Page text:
Let’s pretend you and your donor are not connecting meaningfully right now. You’re not sure why. Could it be they feel financially insecure… they’re worried for their kids… they’ve been let down by politicians… they’re just feeling cynical and/or hopeless? For whatever reason, things aren’t singing between you and them. They haven’t renewed. They haven’t upgraded. They haven’t responded to any of your outreach. They seem to have other priorities.
So, you decide to go to counseling to reinvigorate the relationship. The therapist makes a wise observation: Sometimes in life, one partner feels strong; the other less strong. In such times, the stronger partner has resources to support the weaker partner. Other times, neither partner feels they have coping resources. During these times, we have to depend more on ourselves, be patient, and accept that our partner is not currently in a strong position – even though we really need their support.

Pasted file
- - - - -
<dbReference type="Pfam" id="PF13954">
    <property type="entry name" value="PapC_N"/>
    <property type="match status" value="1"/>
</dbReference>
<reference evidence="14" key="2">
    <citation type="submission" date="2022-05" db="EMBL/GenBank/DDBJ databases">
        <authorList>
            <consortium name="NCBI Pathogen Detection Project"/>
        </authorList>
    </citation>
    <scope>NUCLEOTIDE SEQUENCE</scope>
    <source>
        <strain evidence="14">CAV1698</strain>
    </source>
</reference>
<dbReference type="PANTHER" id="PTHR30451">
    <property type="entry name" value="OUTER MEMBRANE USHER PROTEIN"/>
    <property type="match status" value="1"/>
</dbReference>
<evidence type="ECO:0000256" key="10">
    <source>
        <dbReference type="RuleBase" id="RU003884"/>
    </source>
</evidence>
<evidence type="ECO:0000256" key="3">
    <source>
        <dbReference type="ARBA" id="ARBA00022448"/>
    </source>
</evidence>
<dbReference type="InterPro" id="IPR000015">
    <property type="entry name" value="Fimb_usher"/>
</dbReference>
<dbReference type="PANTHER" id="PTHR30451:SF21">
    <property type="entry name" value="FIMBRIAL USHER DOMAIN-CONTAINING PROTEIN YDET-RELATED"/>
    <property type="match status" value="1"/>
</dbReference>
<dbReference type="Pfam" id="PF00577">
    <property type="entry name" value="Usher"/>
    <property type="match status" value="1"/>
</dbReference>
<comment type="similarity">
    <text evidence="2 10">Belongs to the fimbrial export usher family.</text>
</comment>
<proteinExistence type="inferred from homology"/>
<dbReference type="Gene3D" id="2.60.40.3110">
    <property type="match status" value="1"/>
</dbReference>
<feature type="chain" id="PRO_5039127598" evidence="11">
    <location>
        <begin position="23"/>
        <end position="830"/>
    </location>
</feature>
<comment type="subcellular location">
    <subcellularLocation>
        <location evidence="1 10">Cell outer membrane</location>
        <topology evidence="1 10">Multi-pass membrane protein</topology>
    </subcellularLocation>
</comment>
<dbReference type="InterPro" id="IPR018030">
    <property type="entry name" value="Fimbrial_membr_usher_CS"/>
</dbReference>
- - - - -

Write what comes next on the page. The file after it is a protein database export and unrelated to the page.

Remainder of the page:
Are you being a support for your donor? Are you helping, not selling all the time? Are you being patient, yet persistently showing you care?
We’re in turbulent times. Studies show giving to be sluggish. Donors are less loyal. Maybe they’re distracted by emergencies. Or so-called rage giving. Or simply uncertainty about what lies ahead. So they’re giving less consistently. As a result, donor centered fundraising has never been as important as it is now.
People are feeling a need to be nurtured. In other words: Ask not what your donors can do for you, but what you can do for your donors. Recognize they don’t serve you; you serve them. They don’t owe you; you owe them. Your job is to help them experience the joy of giving. It is through you they will achieve their most meaningful work.
Embrace the true meaning of philanthropy as love of humankind. Remember your donors are humankind; you must love them if you want to be a part of philanthropy. Otherwise, you’re just transacting business.
So… what can you do to embrace the love and thereby keep your donors close?